Taking music seriously (this time)
The Beyman Bros
“Memories of Summer as a Child”
A funny thing happened on the way to this latest venture from master satirist Christopher Guest: He abandoned the punch line.
Guest’s work as a songwriter, musician, writer and director -- “This Is Spinal Tap,” “Saturday Night Live,” “Waiting for Guffman” and “A Mighty Wind,” among other film and television projects -- has been so gloriously, hilariously straight-faced that fans will be forgiven if they go looking for the joke.
Despite such deadpan-ready song titles as “Tulong,” “Man of La Mantra” and “Hartland” and the whimsical pseudo-autobiographical liner notes, the Beyman Bros’ music is for real. Multi-instrumentalist Guest is joined by guitarist and longtime friend David Nichtern and their keyboard-wielding recruit CJ Vanston in exploratory, mostly acoustic instrumentals that are more New Age than Newgrass.
In those liner notes, Guest jokingly describes the music as “Celtic/Rodeo, or Tyrolean/Sephardic,” but in a recent interview, he said he prefers to think of it as “transportive. That’s maybe a better term than ‘a sleeping aid’. . . . The intention wasn’t to make people fall asleep, [and] it’s not supposed to be mystical.”
Guest handles mandolin, guitar, lap steel and clarinet; Nichtern acoustic, electric and slide guitars; and Vanston keyboards, synthesizers and accordion in relaxed give-and-take sessions full of democratic improvisational turns. There’s little in the way of instrumental fireworks, just free-ranging exchanges in which the players challenge one another imaginatively and melodically.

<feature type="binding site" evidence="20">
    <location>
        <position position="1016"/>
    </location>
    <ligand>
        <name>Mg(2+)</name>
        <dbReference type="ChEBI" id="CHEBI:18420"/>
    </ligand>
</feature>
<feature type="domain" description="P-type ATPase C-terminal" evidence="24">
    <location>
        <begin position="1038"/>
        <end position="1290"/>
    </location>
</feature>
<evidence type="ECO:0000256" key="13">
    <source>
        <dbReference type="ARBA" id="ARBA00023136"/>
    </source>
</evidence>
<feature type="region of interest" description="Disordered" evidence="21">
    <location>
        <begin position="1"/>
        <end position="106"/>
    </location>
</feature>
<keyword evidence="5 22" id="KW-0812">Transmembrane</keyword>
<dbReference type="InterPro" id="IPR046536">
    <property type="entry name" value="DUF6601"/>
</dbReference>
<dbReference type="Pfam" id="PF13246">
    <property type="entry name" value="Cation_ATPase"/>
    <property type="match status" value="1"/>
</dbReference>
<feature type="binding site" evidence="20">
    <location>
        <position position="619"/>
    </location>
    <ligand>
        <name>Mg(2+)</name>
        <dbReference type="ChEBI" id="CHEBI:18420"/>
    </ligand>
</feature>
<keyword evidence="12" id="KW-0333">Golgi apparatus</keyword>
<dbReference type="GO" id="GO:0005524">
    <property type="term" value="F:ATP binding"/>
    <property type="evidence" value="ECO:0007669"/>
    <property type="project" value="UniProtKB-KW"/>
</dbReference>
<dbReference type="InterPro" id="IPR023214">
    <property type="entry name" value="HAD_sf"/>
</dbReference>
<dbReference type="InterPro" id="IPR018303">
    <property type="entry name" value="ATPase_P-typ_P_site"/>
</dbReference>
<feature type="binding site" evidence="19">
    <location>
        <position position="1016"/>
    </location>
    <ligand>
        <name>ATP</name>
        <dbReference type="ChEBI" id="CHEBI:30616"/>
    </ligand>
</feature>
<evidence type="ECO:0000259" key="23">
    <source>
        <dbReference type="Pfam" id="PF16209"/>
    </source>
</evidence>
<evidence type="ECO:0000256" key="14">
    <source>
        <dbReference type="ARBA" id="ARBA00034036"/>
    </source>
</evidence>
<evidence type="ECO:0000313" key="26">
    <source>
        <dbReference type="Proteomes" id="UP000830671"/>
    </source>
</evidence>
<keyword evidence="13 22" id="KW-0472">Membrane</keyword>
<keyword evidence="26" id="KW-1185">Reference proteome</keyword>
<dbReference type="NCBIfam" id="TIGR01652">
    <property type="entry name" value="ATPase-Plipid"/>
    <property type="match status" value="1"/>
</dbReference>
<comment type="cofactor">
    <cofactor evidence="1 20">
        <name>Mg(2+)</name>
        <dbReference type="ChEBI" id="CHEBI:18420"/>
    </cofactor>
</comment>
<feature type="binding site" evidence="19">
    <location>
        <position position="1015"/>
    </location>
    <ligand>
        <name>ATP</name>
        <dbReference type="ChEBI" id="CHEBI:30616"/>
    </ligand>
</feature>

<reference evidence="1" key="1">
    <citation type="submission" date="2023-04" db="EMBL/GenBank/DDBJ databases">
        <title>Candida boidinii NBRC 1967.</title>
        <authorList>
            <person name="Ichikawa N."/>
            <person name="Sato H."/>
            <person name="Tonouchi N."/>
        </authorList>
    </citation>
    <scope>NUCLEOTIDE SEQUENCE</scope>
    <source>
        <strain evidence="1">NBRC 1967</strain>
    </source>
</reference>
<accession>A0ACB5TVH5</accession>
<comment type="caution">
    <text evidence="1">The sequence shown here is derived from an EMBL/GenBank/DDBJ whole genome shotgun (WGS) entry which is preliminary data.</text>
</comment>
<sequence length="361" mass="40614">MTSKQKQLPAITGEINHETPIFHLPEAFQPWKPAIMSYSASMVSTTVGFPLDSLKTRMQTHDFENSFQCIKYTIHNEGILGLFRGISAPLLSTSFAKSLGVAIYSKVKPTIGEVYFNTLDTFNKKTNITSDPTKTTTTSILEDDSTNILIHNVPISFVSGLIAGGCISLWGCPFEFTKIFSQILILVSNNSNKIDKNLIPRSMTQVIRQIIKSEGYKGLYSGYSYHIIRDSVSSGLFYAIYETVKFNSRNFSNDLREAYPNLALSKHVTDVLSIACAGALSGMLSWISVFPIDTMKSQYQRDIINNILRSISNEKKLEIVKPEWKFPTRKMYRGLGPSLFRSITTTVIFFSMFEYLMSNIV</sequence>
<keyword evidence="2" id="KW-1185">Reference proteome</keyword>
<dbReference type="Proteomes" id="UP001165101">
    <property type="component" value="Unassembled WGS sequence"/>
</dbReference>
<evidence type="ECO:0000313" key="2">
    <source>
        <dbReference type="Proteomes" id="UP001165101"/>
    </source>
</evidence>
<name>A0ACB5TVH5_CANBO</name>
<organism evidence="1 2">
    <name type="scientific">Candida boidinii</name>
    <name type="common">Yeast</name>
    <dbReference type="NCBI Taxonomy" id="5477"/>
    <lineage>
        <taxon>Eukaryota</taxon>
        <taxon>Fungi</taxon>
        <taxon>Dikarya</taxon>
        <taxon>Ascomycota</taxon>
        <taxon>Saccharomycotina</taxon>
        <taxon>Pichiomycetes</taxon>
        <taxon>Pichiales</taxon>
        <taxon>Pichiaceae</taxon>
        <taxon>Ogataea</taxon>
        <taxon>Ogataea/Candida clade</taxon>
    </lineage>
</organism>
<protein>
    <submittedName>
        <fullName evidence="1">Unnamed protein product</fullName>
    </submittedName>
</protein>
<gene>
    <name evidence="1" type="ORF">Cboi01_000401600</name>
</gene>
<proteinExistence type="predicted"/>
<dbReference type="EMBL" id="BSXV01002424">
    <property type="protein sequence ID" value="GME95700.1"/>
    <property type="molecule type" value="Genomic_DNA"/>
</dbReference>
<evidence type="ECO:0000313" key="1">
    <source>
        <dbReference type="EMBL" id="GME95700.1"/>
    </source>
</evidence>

Guest says the music grew out of casual sessions he’s had for years in his kitchen whenever New York-based Nichtern came to visit.
“David has a couple of labels in New York City primarily doing things for yoga and meditation,” Guest said. “About two years ago, he had a piece on one of his albums and asked me to do a part on it . . . . That was kind of the beginning of what this would become.”
What began as something of an exercise in “acoustic meditation music” shifted “when I brought in CJ, who had been the keyboard player in Spinal Tap,” Guest said. “He took it in a different direction, a good direction. Then I started playing clarinet when he was playing guitar, and the voicings got more interesting for me.”
Most of the music was recorded in a matter of about a week, he said, much of it improvised in the studio.
“It’s difficult to articulate how that’s done, but it’s not unlike the films I direct,” he said. “The cast doesn’t have lines written down, but they know what the scene is, what the overall story is, and they don’t go off in a direction that isn’t pertinent.”
The Beyman Bros might or might not surface live -- Guest is waiting to see if there’s a real audience for the music.
“We wondered whether it would be viable to do some shows,” he said. “The way we put it together, we can’t emulate it with just the three of us. We did a couple of [the songs] live in David’s office and put together a band with Lee Sklar on bass and another percussionist. . . . It took a seven-person band to re-create what we had done.”